[September 17 2020]
Los Angeles-based artist Jeremy Everett’s first show in London takes over Webber Gallery’s entire space, exploring his latest studies in reapplying and reworking photographic techniques to effect a woozy delight.
The ephemeral fragments and moments of light he has captured are revisited through filters, at times eerily different from the tweaks a decade of instagram has accustomed us to. Pictures are pinned behind glass on walls, having been painted with a soft emulsion, or appear framed in iridescent boxes. Workbook style publications are printed onto vellum tracing paper to create chunky tomes of photographic palimpsests, while standalone images sit as bound stacks of photo postcards.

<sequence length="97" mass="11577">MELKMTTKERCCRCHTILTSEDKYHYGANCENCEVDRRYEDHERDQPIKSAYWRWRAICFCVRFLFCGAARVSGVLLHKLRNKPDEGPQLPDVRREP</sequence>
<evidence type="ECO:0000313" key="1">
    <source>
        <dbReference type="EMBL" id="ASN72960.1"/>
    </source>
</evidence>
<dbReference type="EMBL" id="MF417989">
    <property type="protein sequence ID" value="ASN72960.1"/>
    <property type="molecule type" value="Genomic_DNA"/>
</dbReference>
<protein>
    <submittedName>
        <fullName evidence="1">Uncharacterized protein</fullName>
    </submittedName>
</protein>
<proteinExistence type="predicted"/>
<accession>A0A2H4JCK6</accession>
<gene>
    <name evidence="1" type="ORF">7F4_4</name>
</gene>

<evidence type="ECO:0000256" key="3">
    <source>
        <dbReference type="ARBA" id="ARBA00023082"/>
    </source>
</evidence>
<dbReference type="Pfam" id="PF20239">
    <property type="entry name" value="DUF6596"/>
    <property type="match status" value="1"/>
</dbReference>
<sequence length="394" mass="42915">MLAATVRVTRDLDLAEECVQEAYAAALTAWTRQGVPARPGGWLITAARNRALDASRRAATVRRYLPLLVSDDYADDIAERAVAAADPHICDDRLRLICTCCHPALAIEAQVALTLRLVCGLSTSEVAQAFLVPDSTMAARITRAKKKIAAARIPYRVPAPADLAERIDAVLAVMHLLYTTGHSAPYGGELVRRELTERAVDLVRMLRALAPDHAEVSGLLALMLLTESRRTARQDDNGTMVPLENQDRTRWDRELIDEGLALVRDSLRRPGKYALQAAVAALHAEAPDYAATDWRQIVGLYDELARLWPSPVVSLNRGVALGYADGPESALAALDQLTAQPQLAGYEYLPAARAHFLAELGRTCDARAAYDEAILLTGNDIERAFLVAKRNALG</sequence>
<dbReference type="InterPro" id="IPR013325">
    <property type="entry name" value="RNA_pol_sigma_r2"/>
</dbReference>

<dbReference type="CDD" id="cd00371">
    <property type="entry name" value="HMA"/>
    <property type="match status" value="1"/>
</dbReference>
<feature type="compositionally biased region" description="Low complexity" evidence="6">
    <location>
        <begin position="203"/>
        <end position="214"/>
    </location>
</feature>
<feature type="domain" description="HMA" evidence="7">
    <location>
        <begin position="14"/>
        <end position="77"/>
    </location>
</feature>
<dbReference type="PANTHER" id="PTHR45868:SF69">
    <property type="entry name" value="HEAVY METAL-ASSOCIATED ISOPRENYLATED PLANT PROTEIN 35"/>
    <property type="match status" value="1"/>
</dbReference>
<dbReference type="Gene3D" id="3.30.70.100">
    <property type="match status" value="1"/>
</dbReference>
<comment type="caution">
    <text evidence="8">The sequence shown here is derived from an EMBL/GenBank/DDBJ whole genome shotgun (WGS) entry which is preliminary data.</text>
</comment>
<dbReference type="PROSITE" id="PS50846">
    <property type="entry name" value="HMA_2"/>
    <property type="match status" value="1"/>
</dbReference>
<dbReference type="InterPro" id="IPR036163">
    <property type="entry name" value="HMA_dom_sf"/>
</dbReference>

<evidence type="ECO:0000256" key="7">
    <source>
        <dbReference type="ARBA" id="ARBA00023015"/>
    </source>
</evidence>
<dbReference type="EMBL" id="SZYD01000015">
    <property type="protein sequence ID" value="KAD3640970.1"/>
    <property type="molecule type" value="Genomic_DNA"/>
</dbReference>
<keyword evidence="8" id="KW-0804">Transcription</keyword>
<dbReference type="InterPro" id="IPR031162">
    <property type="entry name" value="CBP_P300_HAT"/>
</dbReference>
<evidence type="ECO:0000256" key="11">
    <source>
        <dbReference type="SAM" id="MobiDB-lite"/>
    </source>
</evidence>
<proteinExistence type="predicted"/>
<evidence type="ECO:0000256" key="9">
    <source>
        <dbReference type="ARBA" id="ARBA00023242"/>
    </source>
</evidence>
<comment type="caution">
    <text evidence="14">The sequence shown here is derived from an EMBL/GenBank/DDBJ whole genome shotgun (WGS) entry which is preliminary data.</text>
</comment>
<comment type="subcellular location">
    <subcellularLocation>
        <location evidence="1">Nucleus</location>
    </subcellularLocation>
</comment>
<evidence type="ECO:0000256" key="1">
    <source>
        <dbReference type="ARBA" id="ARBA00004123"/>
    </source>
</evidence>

Elsewhere, Everett plays Frankenstein with his ongoing buried pictures series, leaving works to decompose in the earth before disinterring them, reprocessing and reprinting the images, and presenting them life-size on the gallery walls. And the gallery’s skylight is used as part canvas, part projector to display the artist’s shot of Robert Smithson’s seminal 1970 ‘Spiral Jetty’ earthwork. Stubbed out cigarettes printed onto a formal cake (wedding? birthday? funeral?) add a welcome final flourish of fun to proceedings.
Text and photos by Jethro Turner